RealTime IT News

House Approves DTV Bill

The U.S. House of Representatives Friday gave television stations three years to clear out of their analog spectrum and begin broadcasting exclusively in digital. Lawmakers have earmarked the vacated spectrum for first-responder use and wireless broadband providers.

The legislation was attached to the contentious Budget Reconciliation Act passed by the House in the early-morning hours.

The bill requires all stations to cease analog broadcasting on Dec. 31, 2008, and authorizes $990 million for a digital-to-analog converter box program for over-the-air viewers.

The subsidies will not come out of taxpayer dollars but from the estimated $10 billion an auction of the vacated spectrum is expected to raise.

The U.S. Senate earlier this month set an April 7, 2009, deadline for the broadcasters to go digital along with a $3 billion set-top box subsidy program.

The House and the Senate are also in disagreement over funding for first-responder equipment to take advantage of their new 24 MHz of spectrum on the 700 MHz band. The return of the broadcasters' analog spectrum for first responders was a key recommendation of the 9/11 Commission.

The House wants to spend $500 million for new first-responder equipment while the Senate thinks $1.2 billion will be needed. The House contends many first responders already have radio equipment to communicate over the spectrum.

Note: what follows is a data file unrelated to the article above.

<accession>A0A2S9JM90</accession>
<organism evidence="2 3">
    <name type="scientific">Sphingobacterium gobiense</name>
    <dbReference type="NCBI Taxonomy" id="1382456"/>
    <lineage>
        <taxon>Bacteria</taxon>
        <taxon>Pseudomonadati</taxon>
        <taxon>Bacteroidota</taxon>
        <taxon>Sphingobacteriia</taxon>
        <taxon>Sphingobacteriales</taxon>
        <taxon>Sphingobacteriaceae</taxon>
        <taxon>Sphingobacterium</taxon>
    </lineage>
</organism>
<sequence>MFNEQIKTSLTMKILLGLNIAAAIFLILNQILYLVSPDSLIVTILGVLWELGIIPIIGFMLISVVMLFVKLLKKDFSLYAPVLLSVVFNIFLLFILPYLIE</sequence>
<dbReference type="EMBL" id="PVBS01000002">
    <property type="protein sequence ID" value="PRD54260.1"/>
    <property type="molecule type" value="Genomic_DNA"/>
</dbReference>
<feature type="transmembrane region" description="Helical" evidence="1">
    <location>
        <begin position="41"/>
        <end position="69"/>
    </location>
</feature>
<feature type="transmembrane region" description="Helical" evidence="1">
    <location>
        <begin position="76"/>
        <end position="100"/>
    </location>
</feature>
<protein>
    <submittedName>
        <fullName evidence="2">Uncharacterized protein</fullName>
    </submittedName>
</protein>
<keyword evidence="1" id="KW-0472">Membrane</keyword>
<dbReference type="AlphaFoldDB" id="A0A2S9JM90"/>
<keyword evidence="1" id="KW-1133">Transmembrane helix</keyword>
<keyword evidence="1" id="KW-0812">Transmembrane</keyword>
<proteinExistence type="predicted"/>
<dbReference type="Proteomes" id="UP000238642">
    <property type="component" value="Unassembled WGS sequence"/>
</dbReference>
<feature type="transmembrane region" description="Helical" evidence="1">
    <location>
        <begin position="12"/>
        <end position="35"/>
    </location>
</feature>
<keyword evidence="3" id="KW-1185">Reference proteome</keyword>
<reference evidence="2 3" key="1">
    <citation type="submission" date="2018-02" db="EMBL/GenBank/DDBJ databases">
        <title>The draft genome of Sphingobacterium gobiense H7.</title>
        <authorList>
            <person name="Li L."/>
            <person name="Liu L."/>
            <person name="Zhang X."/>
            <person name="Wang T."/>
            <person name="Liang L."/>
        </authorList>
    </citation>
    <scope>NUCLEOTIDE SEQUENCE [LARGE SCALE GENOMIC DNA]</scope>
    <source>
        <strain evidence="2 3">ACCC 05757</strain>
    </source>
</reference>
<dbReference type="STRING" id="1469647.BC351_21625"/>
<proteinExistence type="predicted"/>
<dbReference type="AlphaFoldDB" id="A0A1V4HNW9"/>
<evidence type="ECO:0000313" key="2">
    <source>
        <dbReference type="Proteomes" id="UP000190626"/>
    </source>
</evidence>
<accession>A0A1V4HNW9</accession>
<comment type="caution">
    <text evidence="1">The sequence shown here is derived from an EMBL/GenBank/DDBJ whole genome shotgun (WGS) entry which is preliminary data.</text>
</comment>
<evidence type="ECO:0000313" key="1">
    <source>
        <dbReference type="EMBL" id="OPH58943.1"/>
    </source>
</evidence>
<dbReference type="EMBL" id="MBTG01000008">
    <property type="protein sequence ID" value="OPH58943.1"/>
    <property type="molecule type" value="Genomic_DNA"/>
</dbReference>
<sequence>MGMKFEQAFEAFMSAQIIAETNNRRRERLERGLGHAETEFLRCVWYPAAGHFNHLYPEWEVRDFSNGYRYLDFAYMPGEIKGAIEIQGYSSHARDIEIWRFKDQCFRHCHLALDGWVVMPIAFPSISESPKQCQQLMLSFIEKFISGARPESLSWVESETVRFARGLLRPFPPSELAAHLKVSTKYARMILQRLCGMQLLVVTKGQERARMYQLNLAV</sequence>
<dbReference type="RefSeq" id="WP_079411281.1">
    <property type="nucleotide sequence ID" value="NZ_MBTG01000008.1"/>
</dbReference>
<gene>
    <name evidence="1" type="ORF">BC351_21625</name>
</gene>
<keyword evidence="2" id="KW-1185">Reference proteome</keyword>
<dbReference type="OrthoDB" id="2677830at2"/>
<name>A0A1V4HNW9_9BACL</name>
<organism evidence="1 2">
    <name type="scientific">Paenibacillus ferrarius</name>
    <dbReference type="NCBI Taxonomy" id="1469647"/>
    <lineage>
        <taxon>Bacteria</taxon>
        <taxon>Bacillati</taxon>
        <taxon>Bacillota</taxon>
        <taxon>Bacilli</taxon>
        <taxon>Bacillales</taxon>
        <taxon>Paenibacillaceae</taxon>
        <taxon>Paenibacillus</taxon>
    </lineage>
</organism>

Differences between the two bills will be resolved in a joint House-Senate conference committee.

The legislation approved Friday also obligates broadcasters, cable operators, retailers and television manufacturers to engage in a consumer education campaign regarding the digital television transition and mandates all new TV sets 13 inches or more must include a digital tuner by March 1, 2007.

Television sets without digital tuners must be labeled to inform consumers that the set won't receive a digital signal.

In 1996, Congress set a digital television transition date of Dec. 31, 2005. Under pressure from broadcasters, Congress changed that hard date with a complicated formula that many think would delay the transition for years.

The broadcasters said earlier this year they now support a hard deadline for the transition to digital broadcasting.

The House set-top box subsidy allows each American household to obtain up to two $40 coupons that can be applied toward the purchase of converter boxes. Consumers will be required to affirmatively request coupons. The coupons will be available from Jan. 1, 2008, to Jan. 31, 2009.